Google AdWords came along and blew the lid off of online advertising with its simple text-based ads and its cost-per-click model. Advertisers were able to quickly create a terse, compelling chunk of text. Users were clicking. Revenues were rolling. All was right with the world.Back in the day, online display advertisements used to be all the rage. And then
So how difficult is it to build a display ad? In typical Google fashion, they've done their best to make it push-button simple. Some copy here, a graphic or two, and a few clicks and you too will be on the road toward becoming the creative director of your own online advertising shop:
Once the creative is complete and you've chosen your preferred formats, you will be dropped into the now intimately familiar AdWords purchasing and placement interface.
As with most of Google's offerings, the new service is quick, easy, and relatively painless. What's more, it offers a whole new realm of expression that will help advertisers differentiate their offerings from their competitors.
I'm sure that many online advertisers will love the new creative freedom that these quickly built animated ads provide. We're likely to see quick uptake.
But will this new creative freedom for advertisers translate into more clicks?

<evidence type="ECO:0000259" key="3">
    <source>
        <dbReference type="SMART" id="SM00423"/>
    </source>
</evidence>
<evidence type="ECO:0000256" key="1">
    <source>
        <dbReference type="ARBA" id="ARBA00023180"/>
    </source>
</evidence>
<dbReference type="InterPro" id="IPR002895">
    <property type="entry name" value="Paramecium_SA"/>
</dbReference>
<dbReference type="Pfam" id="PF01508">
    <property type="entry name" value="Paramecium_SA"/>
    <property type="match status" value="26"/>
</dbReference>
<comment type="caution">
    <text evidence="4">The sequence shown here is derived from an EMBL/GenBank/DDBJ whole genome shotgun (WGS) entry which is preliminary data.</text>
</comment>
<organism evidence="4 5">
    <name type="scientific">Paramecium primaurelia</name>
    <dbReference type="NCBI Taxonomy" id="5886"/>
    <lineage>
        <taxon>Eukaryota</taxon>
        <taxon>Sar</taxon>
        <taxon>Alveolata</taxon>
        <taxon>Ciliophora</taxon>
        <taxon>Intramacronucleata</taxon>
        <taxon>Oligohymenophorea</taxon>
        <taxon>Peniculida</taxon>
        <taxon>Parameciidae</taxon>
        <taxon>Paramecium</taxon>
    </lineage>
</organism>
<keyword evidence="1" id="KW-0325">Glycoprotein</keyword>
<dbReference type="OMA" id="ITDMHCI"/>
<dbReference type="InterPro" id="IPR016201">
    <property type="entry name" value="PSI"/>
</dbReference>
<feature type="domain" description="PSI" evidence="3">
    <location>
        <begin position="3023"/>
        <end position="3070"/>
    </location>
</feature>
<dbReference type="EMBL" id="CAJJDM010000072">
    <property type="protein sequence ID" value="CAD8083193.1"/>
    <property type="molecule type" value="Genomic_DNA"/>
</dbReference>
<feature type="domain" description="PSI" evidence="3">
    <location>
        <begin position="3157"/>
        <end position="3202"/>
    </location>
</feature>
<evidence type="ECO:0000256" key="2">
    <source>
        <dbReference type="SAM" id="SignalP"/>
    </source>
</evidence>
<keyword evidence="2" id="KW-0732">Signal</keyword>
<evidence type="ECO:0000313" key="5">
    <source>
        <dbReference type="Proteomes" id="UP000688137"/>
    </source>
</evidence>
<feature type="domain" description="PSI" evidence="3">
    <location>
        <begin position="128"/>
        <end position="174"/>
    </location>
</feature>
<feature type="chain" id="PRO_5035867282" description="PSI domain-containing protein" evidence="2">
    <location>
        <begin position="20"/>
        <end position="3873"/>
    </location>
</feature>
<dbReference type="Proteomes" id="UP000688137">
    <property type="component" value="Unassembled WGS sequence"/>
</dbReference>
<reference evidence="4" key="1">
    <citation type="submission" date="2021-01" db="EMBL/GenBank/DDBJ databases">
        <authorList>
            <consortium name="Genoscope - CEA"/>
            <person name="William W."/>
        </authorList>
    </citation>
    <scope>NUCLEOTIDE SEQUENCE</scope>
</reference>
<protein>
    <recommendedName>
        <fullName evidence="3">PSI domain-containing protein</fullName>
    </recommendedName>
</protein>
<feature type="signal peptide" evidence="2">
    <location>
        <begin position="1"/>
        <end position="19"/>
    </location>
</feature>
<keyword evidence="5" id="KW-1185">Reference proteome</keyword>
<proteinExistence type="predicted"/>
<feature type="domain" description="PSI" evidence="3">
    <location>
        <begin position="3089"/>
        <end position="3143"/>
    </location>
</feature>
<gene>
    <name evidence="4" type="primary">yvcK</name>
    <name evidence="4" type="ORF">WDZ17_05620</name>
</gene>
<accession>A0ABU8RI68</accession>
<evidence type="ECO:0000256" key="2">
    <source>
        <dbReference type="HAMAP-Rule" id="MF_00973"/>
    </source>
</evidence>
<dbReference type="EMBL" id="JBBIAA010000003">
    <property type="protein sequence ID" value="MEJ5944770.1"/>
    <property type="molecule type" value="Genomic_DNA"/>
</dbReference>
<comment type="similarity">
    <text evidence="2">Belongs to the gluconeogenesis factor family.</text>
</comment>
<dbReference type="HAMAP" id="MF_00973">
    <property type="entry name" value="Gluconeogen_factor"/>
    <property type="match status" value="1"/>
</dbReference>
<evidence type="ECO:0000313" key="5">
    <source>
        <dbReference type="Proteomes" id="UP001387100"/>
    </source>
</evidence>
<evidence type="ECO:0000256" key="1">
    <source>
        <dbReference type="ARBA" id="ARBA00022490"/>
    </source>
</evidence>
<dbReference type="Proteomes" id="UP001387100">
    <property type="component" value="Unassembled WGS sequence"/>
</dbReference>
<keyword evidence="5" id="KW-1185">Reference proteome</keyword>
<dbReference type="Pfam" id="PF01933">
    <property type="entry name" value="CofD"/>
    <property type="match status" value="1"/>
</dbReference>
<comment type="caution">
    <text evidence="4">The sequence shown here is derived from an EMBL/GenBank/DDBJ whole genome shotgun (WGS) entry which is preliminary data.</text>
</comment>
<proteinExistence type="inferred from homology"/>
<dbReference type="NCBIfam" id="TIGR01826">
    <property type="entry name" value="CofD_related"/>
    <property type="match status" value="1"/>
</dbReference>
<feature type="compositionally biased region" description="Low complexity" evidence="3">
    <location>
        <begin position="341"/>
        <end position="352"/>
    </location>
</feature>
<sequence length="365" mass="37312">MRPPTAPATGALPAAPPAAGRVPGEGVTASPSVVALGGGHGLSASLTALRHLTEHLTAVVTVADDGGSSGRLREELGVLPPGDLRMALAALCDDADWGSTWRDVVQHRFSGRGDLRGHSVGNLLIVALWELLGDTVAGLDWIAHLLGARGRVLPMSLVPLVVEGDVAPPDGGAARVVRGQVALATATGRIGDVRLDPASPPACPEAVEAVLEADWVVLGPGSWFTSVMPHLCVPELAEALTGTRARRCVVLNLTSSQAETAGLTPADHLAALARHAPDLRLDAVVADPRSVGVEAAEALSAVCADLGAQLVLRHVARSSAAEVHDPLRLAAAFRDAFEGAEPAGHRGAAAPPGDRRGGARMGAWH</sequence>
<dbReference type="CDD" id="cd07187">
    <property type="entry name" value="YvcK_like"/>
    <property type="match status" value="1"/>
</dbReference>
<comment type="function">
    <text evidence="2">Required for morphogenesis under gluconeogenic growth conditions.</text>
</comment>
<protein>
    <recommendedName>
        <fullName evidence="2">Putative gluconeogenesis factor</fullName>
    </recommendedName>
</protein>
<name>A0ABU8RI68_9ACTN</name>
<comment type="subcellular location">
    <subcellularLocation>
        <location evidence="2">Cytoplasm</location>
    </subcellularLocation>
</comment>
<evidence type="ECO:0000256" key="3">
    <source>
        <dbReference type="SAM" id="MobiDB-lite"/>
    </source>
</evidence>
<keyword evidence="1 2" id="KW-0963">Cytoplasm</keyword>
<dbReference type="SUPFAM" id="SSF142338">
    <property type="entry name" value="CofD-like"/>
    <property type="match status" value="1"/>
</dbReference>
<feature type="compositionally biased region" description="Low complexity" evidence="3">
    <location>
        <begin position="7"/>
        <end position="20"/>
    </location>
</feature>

This week, we saw MySpace launch MySpace MyAds, a service that allows any user to quickly build and deploy display ads targeted at MySpace users. Seeing Google quickly following the MySpace lead with a similar service begins to feel like a trend.
Part of the reason for Google's success with text-based ads had to do with the fact that users had grown weary of display ads. In fact, they had begun to ignore them. People just weren't clicking.
Now, one has to wonder if - with the recent resurgence we're seeing in display ads - that same fate has begun to plague the text-ad format.
When Google unveiled simple - and more importantly, relevant - text ads in the context of search, it seemed to be the silver bullet for online advertising. Will a return to the display-ad format prove to be an equally compelling shot in the arm? That remains to be seen.
Some marketing analysts, like Marketing Sherpa, claim that display ads are "back with a vengeance." Others, like Starcom MediaVest Group, maintain that display advertising metrics are inconclusive because less than 10% of the users "account for 50% of all display ad clicks."
Whatever the opinion, one thing is sure: For companies that live and breathe on advertising click-through rates - and that support an even larger ecosystem of companies relying on ad-based revenue - cracking the code of "the modern Web user's advertising preferences" will be the key to survival.
If anyone has the potential to crack that code, it's Google.